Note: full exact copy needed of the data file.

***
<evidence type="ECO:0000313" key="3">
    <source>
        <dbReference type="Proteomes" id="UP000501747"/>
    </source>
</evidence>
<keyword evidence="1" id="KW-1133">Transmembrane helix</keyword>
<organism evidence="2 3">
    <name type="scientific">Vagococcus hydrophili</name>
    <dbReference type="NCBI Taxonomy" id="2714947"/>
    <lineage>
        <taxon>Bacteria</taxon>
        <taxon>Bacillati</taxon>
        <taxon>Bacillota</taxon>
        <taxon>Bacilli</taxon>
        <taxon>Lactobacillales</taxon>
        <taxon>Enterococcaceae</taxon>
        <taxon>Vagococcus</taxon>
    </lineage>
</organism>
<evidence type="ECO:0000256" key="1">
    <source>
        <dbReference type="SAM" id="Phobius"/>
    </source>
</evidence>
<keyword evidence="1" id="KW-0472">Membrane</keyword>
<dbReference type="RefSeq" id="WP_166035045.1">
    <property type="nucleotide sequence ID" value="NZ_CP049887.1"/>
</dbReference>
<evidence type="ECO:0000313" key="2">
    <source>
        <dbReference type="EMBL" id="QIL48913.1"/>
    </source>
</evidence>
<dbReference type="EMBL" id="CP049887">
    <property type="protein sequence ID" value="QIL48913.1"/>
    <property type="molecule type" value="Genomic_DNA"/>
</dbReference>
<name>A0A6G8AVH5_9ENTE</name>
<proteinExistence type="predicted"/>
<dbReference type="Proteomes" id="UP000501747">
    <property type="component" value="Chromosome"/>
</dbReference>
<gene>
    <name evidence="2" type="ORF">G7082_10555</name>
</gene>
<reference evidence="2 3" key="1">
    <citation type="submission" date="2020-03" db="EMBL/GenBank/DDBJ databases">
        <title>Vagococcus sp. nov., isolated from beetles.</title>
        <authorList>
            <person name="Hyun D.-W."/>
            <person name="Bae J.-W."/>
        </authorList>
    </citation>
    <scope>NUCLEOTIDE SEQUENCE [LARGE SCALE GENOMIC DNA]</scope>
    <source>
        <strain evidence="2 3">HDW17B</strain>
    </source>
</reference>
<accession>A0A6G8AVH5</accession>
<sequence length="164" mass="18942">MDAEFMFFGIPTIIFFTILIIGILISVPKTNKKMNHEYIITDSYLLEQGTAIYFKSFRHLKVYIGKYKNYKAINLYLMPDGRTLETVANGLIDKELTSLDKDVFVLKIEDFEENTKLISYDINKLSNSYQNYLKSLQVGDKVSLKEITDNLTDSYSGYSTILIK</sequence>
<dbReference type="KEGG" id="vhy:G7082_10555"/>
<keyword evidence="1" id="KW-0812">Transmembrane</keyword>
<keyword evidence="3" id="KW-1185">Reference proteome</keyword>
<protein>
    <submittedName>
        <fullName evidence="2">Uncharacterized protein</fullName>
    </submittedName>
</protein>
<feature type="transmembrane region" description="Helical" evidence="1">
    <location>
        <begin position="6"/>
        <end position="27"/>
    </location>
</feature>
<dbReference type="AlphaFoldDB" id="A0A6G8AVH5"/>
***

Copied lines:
<evidence type="ECO:0000313" key="3">
    <source>
        <dbReference type="Proteomes" id="UP000501747"/>
    </source>
</evidence>
<keyword evidence="1" id="KW-1133">Transmembrane helix</keyword>
<organism evidence="2 3">
    <name type="scientific">Vagococcus hydrophili</name>
    <dbReference type="NCBI Taxonomy" id="2714947"/>
    <lineage>
        <taxon>Bacteria</taxon>
        <taxon>Bacillati</taxon>
        <taxon>Bacillota</taxon>
        <taxon>Bacilli</taxon>
        <taxon>Lactobacillales</taxon>
        <taxon>Enterococcaceae</taxon>
        <taxon>Vagococcus</taxon>
    </lineage>
</organism>
<evidence type="ECO:0000256" key="1">
    <source>
        <dbReference type="SAM" id="Phobius"/>
    </source>
</evidence>
<keyword evidence="1" id="KW-0472">Membrane</keyword>
<dbReference type="RefSeq" id="WP_166035045.1">
    <property type="nucleotide sequence ID" value="NZ_CP049887.1"/>
</dbReference>
<evidence type="ECO:0000313" key="2">
    <source>
        <dbReference type="EMBL" id="QIL48913.1"/>
    </source>
</evidence>
<dbReference type="EMBL" id="CP049887">
    <property type="protein sequence ID" value="QIL48913.1"/>
    <property type="molecule type" value="Genomic_DNA"/>
</dbReference>
<name>A0A6G8AVH5_9ENTE</name>
<proteinExistence type="predicted"/>
<dbReference type="Proteomes" id="UP000501747">
    <property type="component" value="Chromosome"/>
</dbReference>
<gene>
    <name evidence="2" type="ORF">G7082_10555</name>
</gene>
<reference evidence="2 3" key="1">
    <citation type="submission" date="2020-03" db="EMBL/GenBank/DDBJ databases">
        <title>Vagococcus sp. nov., isolated from beetles.</title>
        <authorList>
            <person name="Hyun D.-W."/>
            <person name="Bae J.-W."/>
        </authorList>
    </citation>
    <scope>NUCLEOTIDE SEQUENCE [LARGE SCALE GENOMIC DNA]</scope>
    <source>
        <strain evidence="2 3">HDW17B</strain>
    </source>
</reference>
<accession>A0A6G8AVH5</accession>
<sequence length="164" mass="18942">MDAEFMFFGIPTIIFFTILIIGILISVPKTNKKMNHEYIITDSYLLEQGTAIYFKSFRHLKVYIGKYKNYKAINLYLMPDGRTLETVANGLIDKELTSLDKDVFVLKIEDFEENTKLISYDINKLSNSYQNYLKSLQVGDKVSLKEITDNLTDSYSGYSTILIK</sequence>
<dbReference type="KEGG" id="vhy:G7082_10555"/>
<keyword evidence="1" id="KW-0812">Transmembrane</keyword>
<keyword evidence="3" id="KW-1185">Reference proteome</keyword>
<protein>
    <submittedName>
        <fullName evidence="2">Uncharacterized protein</fullName>
    </submittedName>
</protein>
<feature type="transmembrane region" description="Helical" evidence="1">
    <location>
        <begin position="6"/>
        <end position="27"/>
    </location>
</feature>
<dbReference type="AlphaFoldDB" id="A0A6G8AVH5"/>